Cyprus’ financial sector remains overly reliant on illicit funds with links to Russia, despite efforts from authorities to clean up the country’s act, Financial crime experts have told a European Parliament committee, according to Payments Compliance.
Joshua Kirschenbaum, a senior fellow at the Alliance for Securing Democracy, told the parliament’s TAX3 committee on Tuesday that “there is an enormous dependence on money from Russia” in the Cypriot financial system.
“The economy there remains heavily dependent on money from Russia and the CIS (Commonwealth of Independent States) and that makes it politically difficult to do anything about it,” he said. The alliance is a pressure group that aims to protect American democracy from Russian influence.
Last month, it was reported that tighter Cypriot anti-money laundering rules combined with U.S. sanctions have led Russian businesses to take their money away from the country’s banks, with their deposits dropping some 70% in the past six years.
The value of accounts at Cypriot banks held by foreign nationals from outside the euro-area — mostly Russian — fell to 7.1 billion euros ($8.1 billion) at the end of November, according to the country’s Central Bank. That is down from a peak of 21.5 billion euros at the end of 2012.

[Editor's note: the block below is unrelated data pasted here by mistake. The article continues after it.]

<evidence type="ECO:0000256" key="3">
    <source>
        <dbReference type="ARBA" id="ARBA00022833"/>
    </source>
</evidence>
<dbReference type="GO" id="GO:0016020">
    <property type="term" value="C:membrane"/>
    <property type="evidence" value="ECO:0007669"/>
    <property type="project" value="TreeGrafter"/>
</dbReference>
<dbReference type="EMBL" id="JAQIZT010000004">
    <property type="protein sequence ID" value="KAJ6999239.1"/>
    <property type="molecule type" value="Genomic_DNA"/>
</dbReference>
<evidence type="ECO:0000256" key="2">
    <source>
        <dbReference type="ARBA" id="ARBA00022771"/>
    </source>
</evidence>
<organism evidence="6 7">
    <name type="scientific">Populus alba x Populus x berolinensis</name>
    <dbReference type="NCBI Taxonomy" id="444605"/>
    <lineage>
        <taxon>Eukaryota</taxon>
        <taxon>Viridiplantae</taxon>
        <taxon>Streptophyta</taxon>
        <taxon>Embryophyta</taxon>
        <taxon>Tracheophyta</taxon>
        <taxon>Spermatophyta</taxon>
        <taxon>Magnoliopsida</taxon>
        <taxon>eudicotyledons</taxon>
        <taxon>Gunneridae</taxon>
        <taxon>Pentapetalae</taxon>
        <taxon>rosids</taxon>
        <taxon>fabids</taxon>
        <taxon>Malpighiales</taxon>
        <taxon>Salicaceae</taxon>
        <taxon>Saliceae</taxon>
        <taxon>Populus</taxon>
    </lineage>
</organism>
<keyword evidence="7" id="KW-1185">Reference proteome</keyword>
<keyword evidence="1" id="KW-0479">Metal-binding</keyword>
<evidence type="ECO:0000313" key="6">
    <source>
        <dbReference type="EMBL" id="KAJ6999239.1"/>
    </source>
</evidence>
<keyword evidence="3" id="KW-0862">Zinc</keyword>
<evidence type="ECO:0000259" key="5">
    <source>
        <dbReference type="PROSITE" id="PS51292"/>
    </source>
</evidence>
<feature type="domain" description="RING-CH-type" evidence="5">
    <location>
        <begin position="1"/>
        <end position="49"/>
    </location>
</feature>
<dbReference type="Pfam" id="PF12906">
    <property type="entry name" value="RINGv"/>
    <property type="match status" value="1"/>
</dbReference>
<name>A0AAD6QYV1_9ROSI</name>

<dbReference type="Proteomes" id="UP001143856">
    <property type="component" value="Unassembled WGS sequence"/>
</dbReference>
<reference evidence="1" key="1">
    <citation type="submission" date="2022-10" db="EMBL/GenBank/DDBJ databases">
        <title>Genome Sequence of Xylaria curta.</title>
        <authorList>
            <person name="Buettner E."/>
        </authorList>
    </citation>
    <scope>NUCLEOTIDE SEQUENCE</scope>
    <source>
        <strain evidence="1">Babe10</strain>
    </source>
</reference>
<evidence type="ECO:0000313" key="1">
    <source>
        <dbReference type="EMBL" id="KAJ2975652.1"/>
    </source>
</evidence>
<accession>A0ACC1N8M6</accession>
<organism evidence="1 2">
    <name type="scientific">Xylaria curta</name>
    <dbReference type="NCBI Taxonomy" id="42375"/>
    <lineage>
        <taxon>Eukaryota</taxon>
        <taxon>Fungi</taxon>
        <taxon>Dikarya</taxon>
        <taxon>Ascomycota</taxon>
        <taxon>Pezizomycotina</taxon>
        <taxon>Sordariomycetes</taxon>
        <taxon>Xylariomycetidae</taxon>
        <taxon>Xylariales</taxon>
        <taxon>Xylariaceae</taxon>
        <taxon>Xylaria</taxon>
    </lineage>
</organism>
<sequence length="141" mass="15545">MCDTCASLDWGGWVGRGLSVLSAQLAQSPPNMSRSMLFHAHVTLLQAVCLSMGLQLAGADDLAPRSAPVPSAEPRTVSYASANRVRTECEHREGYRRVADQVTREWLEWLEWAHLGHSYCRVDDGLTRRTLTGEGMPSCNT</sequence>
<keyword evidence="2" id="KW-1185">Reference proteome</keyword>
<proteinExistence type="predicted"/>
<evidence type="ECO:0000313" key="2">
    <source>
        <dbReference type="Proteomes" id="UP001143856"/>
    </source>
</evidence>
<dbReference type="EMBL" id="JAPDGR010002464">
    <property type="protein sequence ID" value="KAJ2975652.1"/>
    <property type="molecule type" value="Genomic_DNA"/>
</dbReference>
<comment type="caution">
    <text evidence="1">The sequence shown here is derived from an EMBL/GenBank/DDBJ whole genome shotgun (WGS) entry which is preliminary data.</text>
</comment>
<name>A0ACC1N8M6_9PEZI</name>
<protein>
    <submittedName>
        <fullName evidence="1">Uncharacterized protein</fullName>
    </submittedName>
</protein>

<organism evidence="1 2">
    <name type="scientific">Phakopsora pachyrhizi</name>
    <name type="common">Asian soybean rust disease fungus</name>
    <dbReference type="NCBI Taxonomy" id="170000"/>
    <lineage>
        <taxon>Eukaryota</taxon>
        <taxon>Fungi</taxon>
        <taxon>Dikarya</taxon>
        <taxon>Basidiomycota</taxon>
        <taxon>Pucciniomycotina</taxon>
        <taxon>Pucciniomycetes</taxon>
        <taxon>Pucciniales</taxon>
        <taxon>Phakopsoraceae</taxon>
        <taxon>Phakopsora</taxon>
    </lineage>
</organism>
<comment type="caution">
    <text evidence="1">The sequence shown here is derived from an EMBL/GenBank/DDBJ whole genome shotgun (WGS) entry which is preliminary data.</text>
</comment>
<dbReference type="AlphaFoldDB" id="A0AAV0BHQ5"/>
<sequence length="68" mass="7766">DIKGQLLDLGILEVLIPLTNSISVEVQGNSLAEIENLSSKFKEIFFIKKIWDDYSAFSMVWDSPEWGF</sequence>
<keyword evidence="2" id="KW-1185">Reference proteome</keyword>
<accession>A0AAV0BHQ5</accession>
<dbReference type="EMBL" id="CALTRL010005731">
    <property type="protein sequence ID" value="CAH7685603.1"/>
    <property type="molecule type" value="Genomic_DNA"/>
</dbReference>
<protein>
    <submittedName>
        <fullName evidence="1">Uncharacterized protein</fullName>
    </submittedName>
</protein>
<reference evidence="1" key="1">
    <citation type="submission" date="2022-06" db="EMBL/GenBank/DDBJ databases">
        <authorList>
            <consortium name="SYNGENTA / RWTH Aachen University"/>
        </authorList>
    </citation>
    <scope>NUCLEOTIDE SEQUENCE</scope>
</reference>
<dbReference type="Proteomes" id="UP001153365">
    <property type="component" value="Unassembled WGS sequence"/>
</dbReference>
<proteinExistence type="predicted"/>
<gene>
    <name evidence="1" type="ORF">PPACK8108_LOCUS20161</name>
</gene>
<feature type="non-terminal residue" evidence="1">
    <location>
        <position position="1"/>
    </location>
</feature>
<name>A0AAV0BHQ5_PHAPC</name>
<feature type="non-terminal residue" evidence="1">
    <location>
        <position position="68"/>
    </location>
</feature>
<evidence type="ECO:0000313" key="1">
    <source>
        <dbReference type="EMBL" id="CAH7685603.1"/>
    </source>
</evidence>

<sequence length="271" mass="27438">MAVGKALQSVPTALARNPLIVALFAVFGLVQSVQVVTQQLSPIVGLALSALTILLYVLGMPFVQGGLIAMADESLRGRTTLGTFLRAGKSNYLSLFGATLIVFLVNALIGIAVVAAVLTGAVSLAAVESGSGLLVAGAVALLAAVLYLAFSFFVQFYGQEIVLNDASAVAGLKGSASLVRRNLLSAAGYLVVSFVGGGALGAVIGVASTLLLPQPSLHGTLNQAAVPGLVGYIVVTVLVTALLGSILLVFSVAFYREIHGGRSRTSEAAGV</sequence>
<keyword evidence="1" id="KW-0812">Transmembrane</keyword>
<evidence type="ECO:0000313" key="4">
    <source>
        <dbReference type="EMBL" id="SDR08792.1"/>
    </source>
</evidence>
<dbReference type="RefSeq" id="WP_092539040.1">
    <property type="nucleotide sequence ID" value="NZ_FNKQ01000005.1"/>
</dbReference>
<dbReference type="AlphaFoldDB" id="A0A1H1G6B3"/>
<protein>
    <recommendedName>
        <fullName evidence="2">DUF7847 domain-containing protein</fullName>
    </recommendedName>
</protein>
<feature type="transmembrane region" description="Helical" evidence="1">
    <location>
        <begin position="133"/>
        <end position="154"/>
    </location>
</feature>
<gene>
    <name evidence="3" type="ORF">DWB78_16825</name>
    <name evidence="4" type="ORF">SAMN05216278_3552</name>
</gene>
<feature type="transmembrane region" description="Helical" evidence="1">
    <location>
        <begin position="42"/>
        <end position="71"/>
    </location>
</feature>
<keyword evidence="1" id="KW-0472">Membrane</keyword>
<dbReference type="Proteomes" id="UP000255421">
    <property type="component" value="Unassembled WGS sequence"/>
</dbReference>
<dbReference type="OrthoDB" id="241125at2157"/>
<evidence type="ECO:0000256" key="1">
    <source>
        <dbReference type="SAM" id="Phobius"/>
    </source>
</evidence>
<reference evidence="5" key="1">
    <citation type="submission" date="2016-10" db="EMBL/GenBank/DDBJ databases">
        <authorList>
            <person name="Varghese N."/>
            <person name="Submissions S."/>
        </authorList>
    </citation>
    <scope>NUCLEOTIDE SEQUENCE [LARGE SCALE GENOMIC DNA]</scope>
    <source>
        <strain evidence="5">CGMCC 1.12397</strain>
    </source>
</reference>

The trend of Russian illicit funds funneling to Cyprus began after the fall of the Soviet Union accelerated as the island country joined the European Union in 2004 and adopted the euro in 2008. Russian investors were attracted to Cyprus by its status as a low-tax regime within the EU which was seen as safe and stable.
Despite the outflow of Russian funds from Cyprus, experts are warning that Russian illegal money is still playing an important part in the Mediterranean nation’s financial system.